European & International News

Malta legalises divorce

[Brussels, 26 July 2011] Malta, one of the few countries in the world where divorce is still banned, is on its way to significant change. Two months after a historical referendum, the will of the Maltese to introduce the right to divorce has been translated into legislation. With 52 votes in favour, 11 against and 5 abstentions, the Maltese Parliament passed a law on Monday to allow legal separation. Although the Prime Minister previously agreed to respect the will of the majority, Lawrence Gonzi and his Nationalist Party voted against the legislation. Despite the resistance, the legislation has been approved by President George Abela and is expected to take effect in October.

In Catholic Malta, divorce has long been seen as harmful to family structure and has been banned under the pressure of both Church and government. In a referendum in May, Maltese voters were asked whether parliament should introduce a new law that would allow couples to obtain a divorce after four years of separation. Even though the results of the referendum were non-binding, the strong turnout of 72 per cent of eligible voters served as a wake up call for authorities.

Previously, Maltese could only dissolve a marriage through a long and complicated Church annulment, through the courts or by divorcing abroad.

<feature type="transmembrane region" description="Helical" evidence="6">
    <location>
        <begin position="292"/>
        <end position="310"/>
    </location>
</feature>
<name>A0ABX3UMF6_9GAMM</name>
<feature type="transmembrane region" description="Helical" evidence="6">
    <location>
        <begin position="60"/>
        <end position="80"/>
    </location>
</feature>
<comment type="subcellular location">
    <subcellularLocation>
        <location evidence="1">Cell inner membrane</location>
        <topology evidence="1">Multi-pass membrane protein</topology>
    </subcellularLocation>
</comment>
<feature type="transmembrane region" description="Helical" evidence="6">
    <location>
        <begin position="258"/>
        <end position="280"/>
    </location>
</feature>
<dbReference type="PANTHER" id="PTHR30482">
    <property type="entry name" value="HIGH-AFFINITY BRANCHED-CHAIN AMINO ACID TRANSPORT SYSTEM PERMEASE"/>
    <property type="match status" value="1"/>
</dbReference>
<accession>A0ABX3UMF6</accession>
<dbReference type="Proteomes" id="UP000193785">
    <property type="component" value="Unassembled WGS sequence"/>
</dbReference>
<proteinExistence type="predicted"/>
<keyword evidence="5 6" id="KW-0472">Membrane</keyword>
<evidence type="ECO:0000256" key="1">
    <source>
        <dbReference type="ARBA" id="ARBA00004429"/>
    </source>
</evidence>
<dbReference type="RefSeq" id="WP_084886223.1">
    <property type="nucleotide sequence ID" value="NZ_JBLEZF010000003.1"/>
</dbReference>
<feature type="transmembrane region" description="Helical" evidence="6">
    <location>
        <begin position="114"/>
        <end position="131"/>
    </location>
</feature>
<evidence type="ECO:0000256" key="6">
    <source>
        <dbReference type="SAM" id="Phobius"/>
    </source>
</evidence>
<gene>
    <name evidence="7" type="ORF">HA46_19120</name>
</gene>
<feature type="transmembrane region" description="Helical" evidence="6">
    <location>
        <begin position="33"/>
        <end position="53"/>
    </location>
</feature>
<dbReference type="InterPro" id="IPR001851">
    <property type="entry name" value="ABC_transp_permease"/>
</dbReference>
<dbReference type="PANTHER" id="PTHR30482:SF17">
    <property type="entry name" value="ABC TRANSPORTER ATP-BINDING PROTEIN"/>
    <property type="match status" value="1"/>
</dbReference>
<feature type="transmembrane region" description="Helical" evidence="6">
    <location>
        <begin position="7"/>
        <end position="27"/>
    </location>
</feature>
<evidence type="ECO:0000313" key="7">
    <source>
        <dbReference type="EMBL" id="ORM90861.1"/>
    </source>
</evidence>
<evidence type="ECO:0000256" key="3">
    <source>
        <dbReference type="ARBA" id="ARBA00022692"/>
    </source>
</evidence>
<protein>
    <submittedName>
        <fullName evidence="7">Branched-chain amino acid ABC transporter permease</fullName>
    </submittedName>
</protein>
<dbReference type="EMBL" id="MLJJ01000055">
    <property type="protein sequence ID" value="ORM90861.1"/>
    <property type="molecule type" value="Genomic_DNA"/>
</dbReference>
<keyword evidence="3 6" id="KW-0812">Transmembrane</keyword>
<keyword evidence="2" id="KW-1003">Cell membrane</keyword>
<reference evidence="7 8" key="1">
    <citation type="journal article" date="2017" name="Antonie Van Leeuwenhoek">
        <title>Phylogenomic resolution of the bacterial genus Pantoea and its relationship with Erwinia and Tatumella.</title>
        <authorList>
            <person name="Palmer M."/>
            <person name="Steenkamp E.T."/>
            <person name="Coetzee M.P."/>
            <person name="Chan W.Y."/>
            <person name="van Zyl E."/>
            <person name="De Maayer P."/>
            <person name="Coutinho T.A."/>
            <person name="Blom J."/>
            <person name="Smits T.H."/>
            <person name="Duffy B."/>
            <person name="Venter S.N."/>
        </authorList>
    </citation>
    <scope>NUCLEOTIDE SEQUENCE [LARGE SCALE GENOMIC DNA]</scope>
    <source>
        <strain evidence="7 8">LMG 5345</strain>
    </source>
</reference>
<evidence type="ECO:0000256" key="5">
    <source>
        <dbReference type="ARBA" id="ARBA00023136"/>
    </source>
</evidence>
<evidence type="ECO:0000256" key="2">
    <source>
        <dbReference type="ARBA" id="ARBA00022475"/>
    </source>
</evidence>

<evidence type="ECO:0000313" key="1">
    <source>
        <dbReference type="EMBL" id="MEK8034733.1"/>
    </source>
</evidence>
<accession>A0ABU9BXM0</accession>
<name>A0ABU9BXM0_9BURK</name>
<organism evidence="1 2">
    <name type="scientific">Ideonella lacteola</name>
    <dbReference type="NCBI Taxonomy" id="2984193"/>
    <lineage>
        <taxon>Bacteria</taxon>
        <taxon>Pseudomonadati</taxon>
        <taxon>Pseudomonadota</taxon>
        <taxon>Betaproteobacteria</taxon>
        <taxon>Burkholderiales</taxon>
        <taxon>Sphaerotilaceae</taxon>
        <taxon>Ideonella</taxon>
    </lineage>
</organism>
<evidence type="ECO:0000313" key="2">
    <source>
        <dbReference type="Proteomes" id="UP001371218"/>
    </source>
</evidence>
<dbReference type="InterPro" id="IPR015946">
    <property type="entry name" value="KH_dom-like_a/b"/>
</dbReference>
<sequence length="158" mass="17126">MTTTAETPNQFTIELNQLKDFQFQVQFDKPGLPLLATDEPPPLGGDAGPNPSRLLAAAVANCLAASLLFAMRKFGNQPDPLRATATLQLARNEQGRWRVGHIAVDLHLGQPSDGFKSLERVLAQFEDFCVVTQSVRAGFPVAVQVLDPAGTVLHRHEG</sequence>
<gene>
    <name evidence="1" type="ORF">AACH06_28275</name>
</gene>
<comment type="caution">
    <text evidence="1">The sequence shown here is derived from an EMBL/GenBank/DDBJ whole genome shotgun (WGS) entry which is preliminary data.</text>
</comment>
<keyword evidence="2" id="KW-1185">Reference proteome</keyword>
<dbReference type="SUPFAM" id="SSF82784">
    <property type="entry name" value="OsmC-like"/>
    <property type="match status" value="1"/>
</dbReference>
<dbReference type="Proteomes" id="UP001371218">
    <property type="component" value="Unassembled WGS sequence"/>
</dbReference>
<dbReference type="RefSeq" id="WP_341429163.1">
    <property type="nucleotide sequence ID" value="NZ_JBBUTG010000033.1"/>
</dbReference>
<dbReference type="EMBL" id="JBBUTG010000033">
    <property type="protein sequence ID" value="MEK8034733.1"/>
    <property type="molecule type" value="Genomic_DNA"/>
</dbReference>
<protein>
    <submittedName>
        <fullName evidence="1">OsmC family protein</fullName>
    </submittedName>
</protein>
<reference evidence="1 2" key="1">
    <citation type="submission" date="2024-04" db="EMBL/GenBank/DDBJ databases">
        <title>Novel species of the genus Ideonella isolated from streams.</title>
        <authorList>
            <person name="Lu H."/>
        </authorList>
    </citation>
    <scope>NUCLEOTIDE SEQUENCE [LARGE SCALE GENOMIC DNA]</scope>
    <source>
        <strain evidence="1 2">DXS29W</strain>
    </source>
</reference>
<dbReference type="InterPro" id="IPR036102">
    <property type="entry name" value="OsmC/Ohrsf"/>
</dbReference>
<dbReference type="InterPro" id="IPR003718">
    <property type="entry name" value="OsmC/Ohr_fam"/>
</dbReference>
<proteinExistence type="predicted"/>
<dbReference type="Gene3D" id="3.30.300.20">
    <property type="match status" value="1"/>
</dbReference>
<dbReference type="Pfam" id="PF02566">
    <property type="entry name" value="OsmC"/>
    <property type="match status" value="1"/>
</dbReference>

The right to divorce is a welcome step for women. In preparations of the divorce legislative proposal, women should be invited to reinforce their bargaining power and seek a divorce law that responds to what they want. Experience from countries that have evolving divorce laws show that women can lose out in divorce proceedings particularly when negotiating their rights: monetary assets tend to override non-monetary contributions with the result, for example, that the time women spend looking after children (or and other dependent family members) for the benefit of the whole household, does not count. Women end up with low (or no) income of their own which also impacts on their economic independence later in life (retirement with low or no individual rights). These issues are crucial for Maltese women particularly given the low employment rate of women in Malta.

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